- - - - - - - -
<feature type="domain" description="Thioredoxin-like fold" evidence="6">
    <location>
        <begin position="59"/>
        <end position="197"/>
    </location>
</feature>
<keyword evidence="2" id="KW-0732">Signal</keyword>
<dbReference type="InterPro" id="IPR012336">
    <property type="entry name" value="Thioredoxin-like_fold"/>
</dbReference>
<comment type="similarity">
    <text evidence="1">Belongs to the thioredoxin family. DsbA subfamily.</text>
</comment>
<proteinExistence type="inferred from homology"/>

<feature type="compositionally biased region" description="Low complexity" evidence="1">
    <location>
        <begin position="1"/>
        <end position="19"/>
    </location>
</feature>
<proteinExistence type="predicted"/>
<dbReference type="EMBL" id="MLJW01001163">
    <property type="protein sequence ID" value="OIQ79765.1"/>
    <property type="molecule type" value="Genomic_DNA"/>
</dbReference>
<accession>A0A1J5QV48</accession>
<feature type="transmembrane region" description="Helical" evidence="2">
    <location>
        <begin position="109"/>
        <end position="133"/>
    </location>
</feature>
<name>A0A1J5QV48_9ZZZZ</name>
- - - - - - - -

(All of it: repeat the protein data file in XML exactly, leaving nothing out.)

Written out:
<feature type="domain" description="Thioredoxin-like fold" evidence="6">
    <location>
        <begin position="59"/>
        <end position="197"/>
    </location>
</feature>
<keyword evidence="2" id="KW-0732">Signal</keyword>
<dbReference type="InterPro" id="IPR012336">
    <property type="entry name" value="Thioredoxin-like_fold"/>
</dbReference>
<comment type="similarity">
    <text evidence="1">Belongs to the thioredoxin family. DsbA subfamily.</text>
</comment>
<proteinExistence type="inferred from homology"/>

<feature type="compositionally biased region" description="Low complexity" evidence="1">
    <location>
        <begin position="1"/>
        <end position="19"/>
    </location>
</feature>
<proteinExistence type="predicted"/>
<dbReference type="EMBL" id="MLJW01001163">
    <property type="protein sequence ID" value="OIQ79765.1"/>
    <property type="molecule type" value="Genomic_DNA"/>
</dbReference>
<accession>A0A1J5QV48</accession>
<feature type="transmembrane region" description="Helical" evidence="2">
    <location>
        <begin position="109"/>
        <end position="133"/>
    </location>
</feature>
<name>A0A1J5QV48_9ZZZZ</name>